The Hundred and Ninety-eight Night.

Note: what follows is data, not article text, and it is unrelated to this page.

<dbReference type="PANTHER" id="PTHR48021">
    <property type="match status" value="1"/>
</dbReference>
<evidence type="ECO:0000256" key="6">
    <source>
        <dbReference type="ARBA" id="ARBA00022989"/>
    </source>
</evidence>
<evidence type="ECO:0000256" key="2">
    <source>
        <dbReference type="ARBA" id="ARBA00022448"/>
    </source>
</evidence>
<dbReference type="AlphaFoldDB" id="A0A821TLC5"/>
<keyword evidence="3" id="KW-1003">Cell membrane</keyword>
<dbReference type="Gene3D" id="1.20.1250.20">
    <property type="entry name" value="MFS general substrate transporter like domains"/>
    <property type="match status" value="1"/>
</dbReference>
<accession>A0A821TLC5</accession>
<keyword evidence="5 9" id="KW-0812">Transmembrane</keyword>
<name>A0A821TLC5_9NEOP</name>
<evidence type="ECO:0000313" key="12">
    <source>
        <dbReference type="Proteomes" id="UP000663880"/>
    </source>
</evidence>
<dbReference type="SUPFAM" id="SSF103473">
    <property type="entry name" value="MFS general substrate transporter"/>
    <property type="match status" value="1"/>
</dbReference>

Now whenas came the night, quoth Dunyazad to her sister Shahrazad, "O sister mine, an thou incline not unto sleep, prithee finish thy story which shall beguile our watching through the dark hours, for indeed 'tis a fine tale and a wondrous." She replied:—With love and gladness! It hath reached me, O generous King, that the unhappy merchant carnally knew the loathly bride, sore against the grain, and abode that night troubled in mind, as he were in the prison of Al-Daylam.[FN#266] Hardly had the day dawned when he arose from her side and betaking himself to one of the Hammams, dozed there awhile, after which he made the Ghusl-ablution of ceremonial impurity[FN#267] and donned his every day dress. Then he went out to the coffee house and drank a cup of coffee; after which he returned to his shop and opening the door, sat down, with concern and chagrin manifest on his countenance. After an hour or so, his friends and intimates among the merchants and people of the market began to come up to him, by ones and twos; to give him joy, and said to him, laughing, "A blessing! a blessing! Where be the sweetmeats? Where be the coffee?[FN#268] 'Twould seem thou hast forgotten us; and nothing made thee oblivious save that the charms of the bride have disordered thy wit and taken thy reason, Allah help thee! We give thee joy, we give thee joy." And they mocked at him whilst he kept silence before them, being like to rend his raiment and shed tears for rage. Then they went away from him, and when it was the hour of noon, up came his mistress, the crafty girl, trailing her skirts and swaying to and fro in her gait, as she were a branch of Ban in a garden of bloom. She was yet more richly dressed and adorned and more striking and cutting[FN#269] in her symmetry and grace than on the previous day, so that she made the passers stop and stand in espalier to gaze upon her. When she came to Ala al-Din's shop, she sat down thereon and said to him, "Blessed be the day to thee, O my lord Ala al-Din! Allah prosper thee and be good to thee and perfect thy gladness and make it a wedding of weal and welfare!" He knitted his brows and frowned in answer to her; then asked her, "Wherein have I failed of thy due, or what have I done to harm thee, that thou shouldst requite me after this fashion?" She answered, "Thou hast been no wise in default; but 'tis yonder inscription written on the door of thy shop that irketh me and vexeth my heart. An thou have the courage to change it and write up the contrary thereof, I will deliver thee from thine evil plight." And he answered, "Thy requirement is right easy: on my head and eyes!" So saying, he brought out a sequin[FN#270] and summoning one of his Mamelukes said to him, "Get thee to Such-an-one the Scribe and bid him write us an epigraph, adorned with gold and lapis lazuli, in these words, "THERE BE NO CRAFT SAVE WOMEN'S CRAFT, FOR INDEED THEIR CRAFT IS A MIGHTY CRAFT[FN#271] AND OVERCOMETH AND HUMBLETH THE FALSES OF MEN." And she said to the white slave "Fare thee forthright." So he repaired to the Scribe, who wrote him the scroll, and he brought it to his master, who set it on the door and asked the damsel, "Is thy heart satisfied?" She answered, "Yes! Arise forthwith and get thee to the place before the citadel, where do thou foregather with all the mountebanks and ape-dancers and bear-leaders and drummers and pipers and bid them come to thee to-morrow early, with their kettle drums and flageolets, whilst thou art drinking coffee with thy father in law the Kazi, and congratulate thee and wish thee joy, saying, 'A blessing, O son of our uncle! Indeed, thou art the vein[FN#272] of our eye! We rejoice for thee, and if thou be ashamed of us, verily we pride ourselves upon thee; so, although thou banish us from thee, know that we will not forsake thee, albeit thou forsake us.' And do thou fall to throwing diners and dirhams amongst them; whereupon the Kazi will question thee, and do thou answer him, saying, My father was an ape-dancer and this is our original condition; but our Lord opened on us the gate of fortune and we have gotten us a name amongst the merchants and with their provost.' Upon this he will say to thee, 'Then thou art an ape-leader of the tribe of the mountebanks?' and do thou rejoin, 'I may in nowise deny my origin, for the sake of thy daughter and in her honour.' The Kazi will say, 'It may not be that thou shalt be given the daughter of a Shaykh who sitteth upon the carpet of the Law and whose descent is traceable by genealogy to the loins of the Apostle of Allah,[FN#273] nor is it meet that his daughter be in the power of a man who is an ape-dancer, a minstrel.' Then do thou reply, 'Nay, O Efendi, she is my lawful wife, and every hair of her is worth a thousand lives, and I will not put her away though I be given the kingship of the world.' At last be thou persuaded to speak the word of divorce and so shall the marriage be voided and ye be saved each from other." Quoth Ala al-Din, "Right is thy rede," and locking up his shop, betook himself to the place —And Shahrazad perceived the dawn of day and ceased saying her permitted say. Whereupon cried Dunyazad, her sister, "O sister mine, how goodly is thy story and how sweet!" She replied, saying, "And where is this compared with that which I will recount to thee next night, Inshallah!"